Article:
29 June 2019
Debbie Thorpe of Spire Norwich Hospital talks to Consultant Gastroenterologist Dr Martin Phillips about the hazards of excessive drinking, and how to be safe during long and lazy summer days.
OK, so at the time of going to press we haven’t quite had the summer weather we’d like. But thoughts of summer holidays, barbeques and warmer weather are definitely forming in my mind, and alcohol does seem to go hand-in-hand with those thoughts. The summer generates far more opportunities for people to over-indulge and consume more than the recommended daily alcohol limits. With the summer heat creating an already dehydrated body, the consequences of excessive alcohol consumption may be greater. So it is essential to enjoy alcohol in moderation. Remember too that it’s not just a hangover you should worry about after drinking; the long-term affects on your health can be significant.
Dr Martin Phillips begins, “There is no doubt we have a major problem with alcohol in this country. An NHS Digital report in 2017 showed that 1 in 14 inpatient admissions to hospital were alcohol-related. And that alcohol-related deaths are the highest since records began. Patients are younger than before and more commonly female. Sadly, within the recent past I have treated a 24 year old woman who died from alcohol-related health problems and a 19 year old woman with advanced liver disease”.
Fortunately, the vast majority of us are able to drink both in moderation and a socially acceptable manner. New national guidelines recommend no more than 14 units of alcohol per week for men and women (one unit is equivalent to one third of a pint of ordinary strength beer, or one half a standard-sized glass of red wine). However the many people who drink more than these guidelines suggest are potentially putting their health at risk. This can result in a wide range of health problems such as high blood pressure, depression and anxiety disorders, through to heart, pancreas or liver disease. There’s also an increased risk of cancer, including breast, stomach and bowel.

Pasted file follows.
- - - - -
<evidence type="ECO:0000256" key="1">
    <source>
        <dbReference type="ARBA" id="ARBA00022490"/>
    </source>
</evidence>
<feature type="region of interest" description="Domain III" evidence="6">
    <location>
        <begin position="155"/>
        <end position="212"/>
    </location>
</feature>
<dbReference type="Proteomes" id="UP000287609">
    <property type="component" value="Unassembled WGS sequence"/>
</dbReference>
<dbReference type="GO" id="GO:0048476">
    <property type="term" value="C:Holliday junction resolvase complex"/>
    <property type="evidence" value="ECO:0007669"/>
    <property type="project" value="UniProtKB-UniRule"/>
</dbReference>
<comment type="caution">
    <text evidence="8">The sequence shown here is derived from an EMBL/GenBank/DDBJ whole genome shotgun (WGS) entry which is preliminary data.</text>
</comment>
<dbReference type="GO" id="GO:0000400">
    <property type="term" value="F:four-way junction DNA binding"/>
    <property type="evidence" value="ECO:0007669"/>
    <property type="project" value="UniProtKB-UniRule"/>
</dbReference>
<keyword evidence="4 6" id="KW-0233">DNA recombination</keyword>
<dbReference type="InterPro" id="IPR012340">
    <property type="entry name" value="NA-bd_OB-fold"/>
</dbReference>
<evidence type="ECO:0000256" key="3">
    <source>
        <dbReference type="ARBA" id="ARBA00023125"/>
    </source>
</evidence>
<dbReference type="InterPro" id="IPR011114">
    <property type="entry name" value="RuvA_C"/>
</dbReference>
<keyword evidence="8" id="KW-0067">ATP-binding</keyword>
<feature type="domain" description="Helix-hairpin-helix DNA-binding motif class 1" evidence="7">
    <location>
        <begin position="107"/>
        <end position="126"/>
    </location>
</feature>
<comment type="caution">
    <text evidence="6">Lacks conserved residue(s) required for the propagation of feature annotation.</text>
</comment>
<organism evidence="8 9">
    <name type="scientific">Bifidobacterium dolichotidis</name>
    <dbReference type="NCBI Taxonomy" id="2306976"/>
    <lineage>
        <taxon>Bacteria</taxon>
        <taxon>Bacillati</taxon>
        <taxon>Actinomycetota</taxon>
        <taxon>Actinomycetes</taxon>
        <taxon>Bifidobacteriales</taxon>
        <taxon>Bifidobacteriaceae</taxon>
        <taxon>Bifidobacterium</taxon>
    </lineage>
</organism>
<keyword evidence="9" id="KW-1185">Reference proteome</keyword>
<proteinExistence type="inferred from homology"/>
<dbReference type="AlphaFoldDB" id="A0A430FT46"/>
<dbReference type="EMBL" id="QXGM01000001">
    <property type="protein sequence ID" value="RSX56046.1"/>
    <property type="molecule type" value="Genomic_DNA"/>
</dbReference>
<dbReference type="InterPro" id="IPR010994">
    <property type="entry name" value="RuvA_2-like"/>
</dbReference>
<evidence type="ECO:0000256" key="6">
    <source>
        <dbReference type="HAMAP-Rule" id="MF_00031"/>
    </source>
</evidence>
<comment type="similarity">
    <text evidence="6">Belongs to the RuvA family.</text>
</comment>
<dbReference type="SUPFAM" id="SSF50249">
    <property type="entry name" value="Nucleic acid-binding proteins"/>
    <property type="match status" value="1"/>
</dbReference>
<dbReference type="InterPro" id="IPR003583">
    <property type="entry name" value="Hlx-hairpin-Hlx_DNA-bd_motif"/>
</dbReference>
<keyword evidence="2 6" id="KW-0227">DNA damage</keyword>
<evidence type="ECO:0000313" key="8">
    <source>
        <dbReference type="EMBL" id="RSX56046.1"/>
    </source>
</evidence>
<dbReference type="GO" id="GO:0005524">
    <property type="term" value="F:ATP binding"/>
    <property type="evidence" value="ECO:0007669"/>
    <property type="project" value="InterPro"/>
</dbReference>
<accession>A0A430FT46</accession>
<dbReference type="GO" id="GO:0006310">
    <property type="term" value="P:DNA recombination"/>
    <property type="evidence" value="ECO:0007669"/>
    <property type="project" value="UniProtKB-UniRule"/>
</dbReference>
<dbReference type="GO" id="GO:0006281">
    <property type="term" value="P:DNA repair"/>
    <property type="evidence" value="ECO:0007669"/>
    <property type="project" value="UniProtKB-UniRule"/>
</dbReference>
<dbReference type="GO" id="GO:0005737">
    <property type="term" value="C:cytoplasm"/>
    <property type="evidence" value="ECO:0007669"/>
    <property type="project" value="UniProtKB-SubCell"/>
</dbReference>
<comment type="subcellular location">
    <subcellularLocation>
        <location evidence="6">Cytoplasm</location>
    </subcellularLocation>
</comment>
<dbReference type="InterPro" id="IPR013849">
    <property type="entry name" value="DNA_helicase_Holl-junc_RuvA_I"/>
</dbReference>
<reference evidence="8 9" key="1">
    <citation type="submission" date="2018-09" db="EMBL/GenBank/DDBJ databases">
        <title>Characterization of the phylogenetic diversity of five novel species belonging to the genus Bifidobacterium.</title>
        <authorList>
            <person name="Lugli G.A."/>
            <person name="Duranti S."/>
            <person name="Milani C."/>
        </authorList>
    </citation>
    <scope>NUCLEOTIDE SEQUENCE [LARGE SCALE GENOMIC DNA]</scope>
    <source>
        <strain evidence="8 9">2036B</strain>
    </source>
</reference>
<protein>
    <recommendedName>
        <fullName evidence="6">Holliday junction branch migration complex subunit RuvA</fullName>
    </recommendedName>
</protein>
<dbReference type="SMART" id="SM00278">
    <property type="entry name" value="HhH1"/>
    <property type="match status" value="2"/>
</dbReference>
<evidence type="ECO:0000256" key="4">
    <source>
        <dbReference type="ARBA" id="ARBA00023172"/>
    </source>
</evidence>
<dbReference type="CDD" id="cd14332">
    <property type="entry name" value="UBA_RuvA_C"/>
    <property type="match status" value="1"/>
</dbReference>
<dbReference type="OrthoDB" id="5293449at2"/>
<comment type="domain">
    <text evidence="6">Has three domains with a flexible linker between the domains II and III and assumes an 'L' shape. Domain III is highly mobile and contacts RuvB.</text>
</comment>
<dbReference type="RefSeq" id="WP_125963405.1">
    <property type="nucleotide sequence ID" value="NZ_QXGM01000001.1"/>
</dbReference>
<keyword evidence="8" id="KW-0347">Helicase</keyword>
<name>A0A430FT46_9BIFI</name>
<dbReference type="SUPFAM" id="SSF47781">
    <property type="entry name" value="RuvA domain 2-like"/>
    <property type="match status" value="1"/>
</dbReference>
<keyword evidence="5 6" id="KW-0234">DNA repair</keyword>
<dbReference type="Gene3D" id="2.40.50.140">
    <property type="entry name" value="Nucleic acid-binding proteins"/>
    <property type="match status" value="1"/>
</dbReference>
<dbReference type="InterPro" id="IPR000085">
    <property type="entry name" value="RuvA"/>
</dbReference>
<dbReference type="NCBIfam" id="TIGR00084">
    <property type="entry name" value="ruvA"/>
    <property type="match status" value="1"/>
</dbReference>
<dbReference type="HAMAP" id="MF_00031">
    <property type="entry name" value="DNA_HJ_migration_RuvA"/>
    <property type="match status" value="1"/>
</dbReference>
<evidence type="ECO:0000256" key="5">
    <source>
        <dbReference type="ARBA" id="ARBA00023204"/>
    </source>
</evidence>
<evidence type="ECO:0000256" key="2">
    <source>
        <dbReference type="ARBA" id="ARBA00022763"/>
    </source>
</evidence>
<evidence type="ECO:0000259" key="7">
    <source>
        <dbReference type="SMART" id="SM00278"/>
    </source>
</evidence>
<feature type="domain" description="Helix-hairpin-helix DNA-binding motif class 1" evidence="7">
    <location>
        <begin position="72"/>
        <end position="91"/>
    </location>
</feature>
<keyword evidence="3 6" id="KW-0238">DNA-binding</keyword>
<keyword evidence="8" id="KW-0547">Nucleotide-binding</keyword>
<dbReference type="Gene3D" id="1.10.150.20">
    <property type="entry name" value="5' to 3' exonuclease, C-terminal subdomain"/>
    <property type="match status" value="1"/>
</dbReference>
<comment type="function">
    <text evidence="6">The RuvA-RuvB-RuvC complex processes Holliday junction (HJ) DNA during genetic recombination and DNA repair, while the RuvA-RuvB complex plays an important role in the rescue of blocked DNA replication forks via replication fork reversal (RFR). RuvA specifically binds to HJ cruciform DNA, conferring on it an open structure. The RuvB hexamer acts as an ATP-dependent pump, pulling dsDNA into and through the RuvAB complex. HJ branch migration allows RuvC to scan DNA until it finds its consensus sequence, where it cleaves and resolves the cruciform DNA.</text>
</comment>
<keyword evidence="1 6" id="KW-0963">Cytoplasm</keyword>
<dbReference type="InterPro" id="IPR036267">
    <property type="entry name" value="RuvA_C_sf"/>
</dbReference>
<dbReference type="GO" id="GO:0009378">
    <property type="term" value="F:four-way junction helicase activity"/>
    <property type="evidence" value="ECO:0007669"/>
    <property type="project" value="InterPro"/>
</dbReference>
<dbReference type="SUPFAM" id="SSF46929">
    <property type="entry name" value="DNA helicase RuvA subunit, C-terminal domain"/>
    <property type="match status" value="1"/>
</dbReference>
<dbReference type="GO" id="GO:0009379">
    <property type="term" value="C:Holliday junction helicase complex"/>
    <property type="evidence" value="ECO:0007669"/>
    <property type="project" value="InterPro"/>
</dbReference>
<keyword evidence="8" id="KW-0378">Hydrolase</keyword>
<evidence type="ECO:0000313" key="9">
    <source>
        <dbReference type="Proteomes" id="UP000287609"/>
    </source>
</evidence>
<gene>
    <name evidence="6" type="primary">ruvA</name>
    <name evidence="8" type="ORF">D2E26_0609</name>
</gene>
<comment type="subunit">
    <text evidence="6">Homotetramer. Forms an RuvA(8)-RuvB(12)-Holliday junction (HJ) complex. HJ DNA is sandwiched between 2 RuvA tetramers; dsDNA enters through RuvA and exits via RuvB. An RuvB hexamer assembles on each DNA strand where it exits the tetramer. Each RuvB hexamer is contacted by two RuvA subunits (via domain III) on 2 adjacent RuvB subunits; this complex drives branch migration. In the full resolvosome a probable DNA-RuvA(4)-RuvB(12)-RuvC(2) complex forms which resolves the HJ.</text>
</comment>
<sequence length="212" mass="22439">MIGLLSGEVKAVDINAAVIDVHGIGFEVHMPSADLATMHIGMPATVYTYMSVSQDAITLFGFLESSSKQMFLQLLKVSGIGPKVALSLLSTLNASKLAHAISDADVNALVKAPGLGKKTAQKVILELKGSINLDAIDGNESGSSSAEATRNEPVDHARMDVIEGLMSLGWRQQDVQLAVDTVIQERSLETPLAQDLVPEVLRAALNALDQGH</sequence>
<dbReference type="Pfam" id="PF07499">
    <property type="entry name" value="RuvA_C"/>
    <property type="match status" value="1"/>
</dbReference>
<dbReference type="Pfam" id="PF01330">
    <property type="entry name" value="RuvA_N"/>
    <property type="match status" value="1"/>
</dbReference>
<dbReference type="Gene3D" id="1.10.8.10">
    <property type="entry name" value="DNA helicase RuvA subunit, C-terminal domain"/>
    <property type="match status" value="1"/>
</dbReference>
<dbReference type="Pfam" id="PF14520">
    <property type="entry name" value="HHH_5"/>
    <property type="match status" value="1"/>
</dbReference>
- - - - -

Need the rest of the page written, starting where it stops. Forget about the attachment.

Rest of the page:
For many of our European counterparts alcohol is taken in small amounts throughout the day. Indeed, alcohol consumption in conjunction with high intakes of fruit and vegetables, may well explain the so-called 'French paradox'. The French diet is considered to be very high in fat, especially saturated fat, yet the death rate from coronary heart disease remains relatively low. This is thought to be partly due to people's consumption of red wine. Sadly, in the UK binge drinking is more common. Binge drinking is a concept largely created by the popular press and is difficult to define, but is usually taken to mean very heavy drinking sessions on a Friday and Saturday night by young men and women.
Dr Phillips continues, “The level of alcohol consumption in a population is closely linked to its availability and affordability. In this country, alcohol is now more widely available than ever before with 24 hour shopping and extended licensing hours. Although the price of alcohol increases with each year, our incomes are generally rising faster, meaning alcohol is relatively cheaper and more affordable than ever. As a result alcohol consumption is increasing rapidly in Britain”.
“Drinking brings with it special problems associated with acute severe intoxication. Most of us will recognise the various stages of drunkenness – from happy and talkative, to slurred speech, poor co-ordination and vomiting. At higher blood alcohol levels the usual self-protective reflexes (such as the gag reflex) are lost and a person can drifts into unconsciousness. At this point the individual is at risk of death, particularly from inhaling their own vomit, or hypothermia if they are outside. There are many other hazards including heart palpitations, head injuries and broken bones due to accidents or fighting. In addition, in a large proportion of sexual assaults and serious crimes at least one individual involved is drunk”.
So how do we stay in control when we’re at the long-awaited summer barbeque? Dr Phillips concludes, “If you start drinking too early and at a fast pace, you are putting yourself at risk. The barbeque refusing to light and food taking a little longer to cook is a customary hazard of our summer gatherings. Make sure you tackle the obligatory barbeque burger before you start with the alcohol. Eating before or during drinking reduces the rate of alcohol absorption from the stomach. Try accepting soft drinks or water in-between your alcoholic beverages, and remember that the effect of alcohol on a dehydrated body is greater. Also, avoid drinking in rounds as this may speed up the frequency of your drinking pattern. It’s probably worth thinking about how much you intend to drink before going out too, and stop drinking when you reach the number of drinks you have allowed yourself. Lastly, if you are worried that you may have a drink problem, go and talk to your GP or the community alcohol services available throughout the region… Enjoy your summer safely!”
View Consultant Gastroenterologist Dr Martin Phillips' profile.
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